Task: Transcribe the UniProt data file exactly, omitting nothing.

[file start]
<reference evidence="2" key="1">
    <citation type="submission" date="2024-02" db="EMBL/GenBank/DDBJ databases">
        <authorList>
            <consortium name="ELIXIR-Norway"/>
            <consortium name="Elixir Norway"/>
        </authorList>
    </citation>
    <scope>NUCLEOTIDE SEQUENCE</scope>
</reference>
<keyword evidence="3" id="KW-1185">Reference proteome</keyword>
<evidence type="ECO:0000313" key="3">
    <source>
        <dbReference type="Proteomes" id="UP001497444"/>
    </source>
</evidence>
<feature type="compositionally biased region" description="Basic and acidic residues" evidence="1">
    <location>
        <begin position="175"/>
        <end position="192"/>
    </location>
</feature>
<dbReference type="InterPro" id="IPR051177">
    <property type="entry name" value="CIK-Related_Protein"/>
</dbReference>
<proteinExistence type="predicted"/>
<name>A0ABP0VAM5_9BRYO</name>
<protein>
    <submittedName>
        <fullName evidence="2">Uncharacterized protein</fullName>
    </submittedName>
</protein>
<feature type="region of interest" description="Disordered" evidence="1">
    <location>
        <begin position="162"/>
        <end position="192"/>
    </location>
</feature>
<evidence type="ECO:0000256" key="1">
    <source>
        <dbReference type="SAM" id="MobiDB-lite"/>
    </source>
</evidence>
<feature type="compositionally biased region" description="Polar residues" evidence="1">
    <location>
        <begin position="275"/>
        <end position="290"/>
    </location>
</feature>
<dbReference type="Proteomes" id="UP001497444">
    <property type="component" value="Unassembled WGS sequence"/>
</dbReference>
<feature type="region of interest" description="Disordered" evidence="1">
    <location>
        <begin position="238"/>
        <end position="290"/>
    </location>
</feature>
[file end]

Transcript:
<reference evidence="2" key="1">
    <citation type="submission" date="2024-02" db="EMBL/GenBank/DDBJ databases">
        <authorList>
            <consortium name="ELIXIR-Norway"/>
            <consortium name="Elixir Norway"/>
        </authorList>
    </citation>
    <scope>NUCLEOTIDE SEQUENCE</scope>
</reference>
<keyword evidence="3" id="KW-1185">Reference proteome</keyword>
<evidence type="ECO:0000313" key="3">
    <source>
        <dbReference type="Proteomes" id="UP001497444"/>
    </source>
</evidence>
<feature type="compositionally biased region" description="Basic and acidic residues" evidence="1">
    <location>
        <begin position="175"/>
        <end position="192"/>
    </location>
</feature>
<dbReference type="InterPro" id="IPR051177">
    <property type="entry name" value="CIK-Related_Protein"/>
</dbReference>
<proteinExistence type="predicted"/>
<name>A0ABP0VAM5_9BRYO</name>
<protein>
    <submittedName>
        <fullName evidence="2">Uncharacterized protein</fullName>
    </submittedName>
</protein>
<feature type="region of interest" description="Disordered" evidence="1">
    <location>
        <begin position="162"/>
        <end position="192"/>
    </location>
</feature>
<evidence type="ECO:0000256" key="1">
    <source>
        <dbReference type="SAM" id="MobiDB-lite"/>
    </source>
</evidence>
<feature type="compositionally biased region" description="Polar residues" evidence="1">
    <location>
        <begin position="275"/>
        <end position="290"/>
    </location>
</feature>
<dbReference type="Proteomes" id="UP001497444">
    <property type="component" value="Unassembled WGS sequence"/>
</dbReference>
<feature type="region of interest" description="Disordered" evidence="1">
    <location>
        <begin position="238"/>
        <end position="290"/>
    </location>
</feature>